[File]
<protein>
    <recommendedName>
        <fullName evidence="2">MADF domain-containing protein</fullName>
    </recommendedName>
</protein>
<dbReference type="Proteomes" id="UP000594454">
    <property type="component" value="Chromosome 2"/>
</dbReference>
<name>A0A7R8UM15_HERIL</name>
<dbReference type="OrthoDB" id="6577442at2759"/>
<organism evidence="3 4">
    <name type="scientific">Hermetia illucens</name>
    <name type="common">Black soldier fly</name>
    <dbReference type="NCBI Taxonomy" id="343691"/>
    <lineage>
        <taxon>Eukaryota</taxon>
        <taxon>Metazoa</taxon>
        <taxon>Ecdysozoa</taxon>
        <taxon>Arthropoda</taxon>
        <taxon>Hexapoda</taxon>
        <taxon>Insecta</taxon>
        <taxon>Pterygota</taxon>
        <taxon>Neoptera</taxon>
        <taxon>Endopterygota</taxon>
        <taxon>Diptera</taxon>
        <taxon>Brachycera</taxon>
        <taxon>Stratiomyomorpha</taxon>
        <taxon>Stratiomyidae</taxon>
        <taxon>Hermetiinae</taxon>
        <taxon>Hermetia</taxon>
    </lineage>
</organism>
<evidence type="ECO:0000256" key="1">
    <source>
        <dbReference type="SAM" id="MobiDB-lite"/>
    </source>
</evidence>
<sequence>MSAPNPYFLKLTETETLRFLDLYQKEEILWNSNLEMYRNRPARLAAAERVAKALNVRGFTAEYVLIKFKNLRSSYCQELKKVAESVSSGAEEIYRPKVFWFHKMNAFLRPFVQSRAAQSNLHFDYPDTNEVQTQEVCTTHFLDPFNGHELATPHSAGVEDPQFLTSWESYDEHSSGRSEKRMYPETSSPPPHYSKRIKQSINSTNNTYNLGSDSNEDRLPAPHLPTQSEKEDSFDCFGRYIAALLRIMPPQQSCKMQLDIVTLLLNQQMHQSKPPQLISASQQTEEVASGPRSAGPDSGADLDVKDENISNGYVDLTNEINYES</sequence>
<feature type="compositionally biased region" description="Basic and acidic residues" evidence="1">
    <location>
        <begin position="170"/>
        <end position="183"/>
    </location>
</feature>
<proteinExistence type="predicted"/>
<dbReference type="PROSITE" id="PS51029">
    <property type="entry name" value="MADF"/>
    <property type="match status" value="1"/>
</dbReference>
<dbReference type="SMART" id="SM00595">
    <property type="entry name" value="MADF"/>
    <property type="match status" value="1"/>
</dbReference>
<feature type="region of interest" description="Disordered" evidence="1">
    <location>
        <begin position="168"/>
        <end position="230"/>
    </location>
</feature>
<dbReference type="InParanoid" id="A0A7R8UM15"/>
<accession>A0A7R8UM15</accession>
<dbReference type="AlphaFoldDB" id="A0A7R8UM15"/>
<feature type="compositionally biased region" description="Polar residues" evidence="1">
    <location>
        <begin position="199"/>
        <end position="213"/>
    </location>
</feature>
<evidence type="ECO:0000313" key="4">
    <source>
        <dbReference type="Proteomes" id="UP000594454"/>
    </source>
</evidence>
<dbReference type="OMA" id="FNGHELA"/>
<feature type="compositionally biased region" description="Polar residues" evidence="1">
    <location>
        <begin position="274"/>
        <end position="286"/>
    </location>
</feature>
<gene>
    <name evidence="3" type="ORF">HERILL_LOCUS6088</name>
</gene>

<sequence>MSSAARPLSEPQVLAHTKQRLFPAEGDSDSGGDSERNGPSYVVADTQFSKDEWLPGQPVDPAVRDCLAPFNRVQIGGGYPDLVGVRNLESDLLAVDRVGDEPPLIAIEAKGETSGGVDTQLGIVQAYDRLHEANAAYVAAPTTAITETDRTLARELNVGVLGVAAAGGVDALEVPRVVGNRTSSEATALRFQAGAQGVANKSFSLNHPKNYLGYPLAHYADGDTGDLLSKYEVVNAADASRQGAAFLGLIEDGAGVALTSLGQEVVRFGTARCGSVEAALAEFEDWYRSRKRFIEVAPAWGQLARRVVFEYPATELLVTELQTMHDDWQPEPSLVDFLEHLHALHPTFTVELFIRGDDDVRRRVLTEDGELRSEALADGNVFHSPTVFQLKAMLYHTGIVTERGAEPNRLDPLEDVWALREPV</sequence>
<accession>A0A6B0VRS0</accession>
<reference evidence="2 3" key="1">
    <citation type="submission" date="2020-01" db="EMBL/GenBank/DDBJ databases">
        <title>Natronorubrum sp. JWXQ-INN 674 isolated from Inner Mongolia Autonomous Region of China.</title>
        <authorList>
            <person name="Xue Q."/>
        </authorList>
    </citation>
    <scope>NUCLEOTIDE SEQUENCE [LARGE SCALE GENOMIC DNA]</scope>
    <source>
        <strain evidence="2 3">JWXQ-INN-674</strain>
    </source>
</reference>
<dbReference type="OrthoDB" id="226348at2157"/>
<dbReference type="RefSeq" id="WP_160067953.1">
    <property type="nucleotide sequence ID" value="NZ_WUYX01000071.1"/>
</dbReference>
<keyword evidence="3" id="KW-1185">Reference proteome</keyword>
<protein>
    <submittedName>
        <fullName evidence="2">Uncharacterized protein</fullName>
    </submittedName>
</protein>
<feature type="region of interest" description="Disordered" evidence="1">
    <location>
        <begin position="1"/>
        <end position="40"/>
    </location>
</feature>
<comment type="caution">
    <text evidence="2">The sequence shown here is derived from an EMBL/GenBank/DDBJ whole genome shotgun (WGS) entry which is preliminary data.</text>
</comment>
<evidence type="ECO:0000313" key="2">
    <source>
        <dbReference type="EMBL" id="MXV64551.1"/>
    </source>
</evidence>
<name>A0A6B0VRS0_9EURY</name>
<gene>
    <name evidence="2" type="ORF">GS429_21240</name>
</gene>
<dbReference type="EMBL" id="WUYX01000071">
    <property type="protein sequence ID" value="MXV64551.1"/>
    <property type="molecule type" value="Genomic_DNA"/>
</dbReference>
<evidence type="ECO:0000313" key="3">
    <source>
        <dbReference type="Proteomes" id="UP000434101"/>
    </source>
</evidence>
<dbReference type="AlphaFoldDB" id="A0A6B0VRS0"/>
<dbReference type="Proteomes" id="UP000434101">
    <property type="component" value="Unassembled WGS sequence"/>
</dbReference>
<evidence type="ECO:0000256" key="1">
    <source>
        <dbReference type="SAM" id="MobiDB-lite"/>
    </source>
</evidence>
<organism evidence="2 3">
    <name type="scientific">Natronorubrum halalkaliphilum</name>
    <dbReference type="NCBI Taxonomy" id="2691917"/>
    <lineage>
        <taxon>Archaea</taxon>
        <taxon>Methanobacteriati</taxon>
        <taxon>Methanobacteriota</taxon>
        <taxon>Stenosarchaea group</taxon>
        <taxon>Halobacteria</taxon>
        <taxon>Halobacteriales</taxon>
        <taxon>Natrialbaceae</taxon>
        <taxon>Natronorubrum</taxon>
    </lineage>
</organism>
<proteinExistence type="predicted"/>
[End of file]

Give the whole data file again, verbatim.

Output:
<protein>
    <recommendedName>
        <fullName evidence="2">MADF domain-containing protein</fullName>
    </recommendedName>
</protein>
<dbReference type="Proteomes" id="UP000594454">
    <property type="component" value="Chromosome 2"/>
</dbReference>
<name>A0A7R8UM15_HERIL</name>
<dbReference type="OrthoDB" id="6577442at2759"/>
<organism evidence="3 4">
    <name type="scientific">Hermetia illucens</name>
    <name type="common">Black soldier fly</name>
    <dbReference type="NCBI Taxonomy" id="343691"/>
    <lineage>
        <taxon>Eukaryota</taxon>
        <taxon>Metazoa</taxon>
        <taxon>Ecdysozoa</taxon>
        <taxon>Arthropoda</taxon>
        <taxon>Hexapoda</taxon>
        <taxon>Insecta</taxon>
        <taxon>Pterygota</taxon>
        <taxon>Neoptera</taxon>
        <taxon>Endopterygota</taxon>
        <taxon>Diptera</taxon>
        <taxon>Brachycera</taxon>
        <taxon>Stratiomyomorpha</taxon>
        <taxon>Stratiomyidae</taxon>
        <taxon>Hermetiinae</taxon>
        <taxon>Hermetia</taxon>
    </lineage>
</organism>
<evidence type="ECO:0000256" key="1">
    <source>
        <dbReference type="SAM" id="MobiDB-lite"/>
    </source>
</evidence>
<sequence>MSAPNPYFLKLTETETLRFLDLYQKEEILWNSNLEMYRNRPARLAAAERVAKALNVRGFTAEYVLIKFKNLRSSYCQELKKVAESVSSGAEEIYRPKVFWFHKMNAFLRPFVQSRAAQSNLHFDYPDTNEVQTQEVCTTHFLDPFNGHELATPHSAGVEDPQFLTSWESYDEHSSGRSEKRMYPETSSPPPHYSKRIKQSINSTNNTYNLGSDSNEDRLPAPHLPTQSEKEDSFDCFGRYIAALLRIMPPQQSCKMQLDIVTLLLNQQMHQSKPPQLISASQQTEEVASGPRSAGPDSGADLDVKDENISNGYVDLTNEINYES</sequence>
<feature type="compositionally biased region" description="Basic and acidic residues" evidence="1">
    <location>
        <begin position="170"/>
        <end position="183"/>
    </location>
</feature>
<proteinExistence type="predicted"/>
<dbReference type="PROSITE" id="PS51029">
    <property type="entry name" value="MADF"/>
    <property type="match status" value="1"/>
</dbReference>
<dbReference type="SMART" id="SM00595">
    <property type="entry name" value="MADF"/>
    <property type="match status" value="1"/>
</dbReference>
<feature type="region of interest" description="Disordered" evidence="1">
    <location>
        <begin position="168"/>
        <end position="230"/>
    </location>
</feature>
<dbReference type="InParanoid" id="A0A7R8UM15"/>
<accession>A0A7R8UM15</accession>
<dbReference type="AlphaFoldDB" id="A0A7R8UM15"/>
<feature type="compositionally biased region" description="Polar residues" evidence="1">
    <location>
        <begin position="199"/>
        <end position="213"/>
    </location>
</feature>
<evidence type="ECO:0000313" key="4">
    <source>
        <dbReference type="Proteomes" id="UP000594454"/>
    </source>
</evidence>
<dbReference type="OMA" id="FNGHELA"/>
<feature type="compositionally biased region" description="Polar residues" evidence="1">
    <location>
        <begin position="274"/>
        <end position="286"/>
    </location>
</feature>
<gene>
    <name evidence="3" type="ORF">HERILL_LOCUS6088</name>
</gene>

<sequence>MSSAARPLSEPQVLAHTKQRLFPAEGDSDSGGDSERNGPSYVVADTQFSKDEWLPGQPVDPAVRDCLAPFNRVQIGGGYPDLVGVRNLESDLLAVDRVGDEPPLIAIEAKGETSGGVDTQLGIVQAYDRLHEANAAYVAAPTTAITETDRTLARELNVGVLGVAAAGGVDALEVPRVVGNRTSSEATALRFQAGAQGVANKSFSLNHPKNYLGYPLAHYADGDTGDLLSKYEVVNAADASRQGAAFLGLIEDGAGVALTSLGQEVVRFGTARCGSVEAALAEFEDWYRSRKRFIEVAPAWGQLARRVVFEYPATELLVTELQTMHDDWQPEPSLVDFLEHLHALHPTFTVELFIRGDDDVRRRVLTEDGELRSEALADGNVFHSPTVFQLKAMLYHTGIVTERGAEPNRLDPLEDVWALREPV</sequence>
<accession>A0A6B0VRS0</accession>
<reference evidence="2 3" key="1">
    <citation type="submission" date="2020-01" db="EMBL/GenBank/DDBJ databases">
        <title>Natronorubrum sp. JWXQ-INN 674 isolated from Inner Mongolia Autonomous Region of China.</title>
        <authorList>
            <person name="Xue Q."/>
        </authorList>
    </citation>
    <scope>NUCLEOTIDE SEQUENCE [LARGE SCALE GENOMIC DNA]</scope>
    <source>
        <strain evidence="2 3">JWXQ-INN-674</strain>
    </source>
</reference>
<dbReference type="OrthoDB" id="226348at2157"/>
<dbReference type="RefSeq" id="WP_160067953.1">
    <property type="nucleotide sequence ID" value="NZ_WUYX01000071.1"/>
</dbReference>
<keyword evidence="3" id="KW-1185">Reference proteome</keyword>
<protein>
    <submittedName>
        <fullName evidence="2">Uncharacterized protein</fullName>
    </submittedName>
</protein>
<feature type="region of interest" description="Disordered" evidence="1">
    <location>
        <begin position="1"/>
        <end position="40"/>
    </location>
</feature>
<comment type="caution">
    <text evidence="2">The sequence shown here is derived from an EMBL/GenBank/DDBJ whole genome shotgun (WGS) entry which is preliminary data.</text>
</comment>
<evidence type="ECO:0000313" key="2">
    <source>
        <dbReference type="EMBL" id="MXV64551.1"/>
    </source>
</evidence>
<name>A0A6B0VRS0_9EURY</name>
<gene>
    <name evidence="2" type="ORF">GS429_21240</name>
</gene>
<dbReference type="EMBL" id="WUYX01000071">
    <property type="protein sequence ID" value="MXV64551.1"/>
    <property type="molecule type" value="Genomic_DNA"/>
</dbReference>
<evidence type="ECO:0000313" key="3">
    <source>
        <dbReference type="Proteomes" id="UP000434101"/>
    </source>
</evidence>
<dbReference type="AlphaFoldDB" id="A0A6B0VRS0"/>
<dbReference type="Proteomes" id="UP000434101">
    <property type="component" value="Unassembled WGS sequence"/>
</dbReference>
<evidence type="ECO:0000256" key="1">
    <source>
        <dbReference type="SAM" id="MobiDB-lite"/>
    </source>
</evidence>
<organism evidence="2 3">
    <name type="scientific">Natronorubrum halalkaliphilum</name>
    <dbReference type="NCBI Taxonomy" id="2691917"/>
    <lineage>
        <taxon>Archaea</taxon>
        <taxon>Methanobacteriati</taxon>
        <taxon>Methanobacteriota</taxon>
        <taxon>Stenosarchaea group</taxon>
        <taxon>Halobacteria</taxon>
        <taxon>Halobacteriales</taxon>
        <taxon>Natrialbaceae</taxon>
        <taxon>Natronorubrum</taxon>
    </lineage>
</organism>
<proteinExistence type="predicted"/>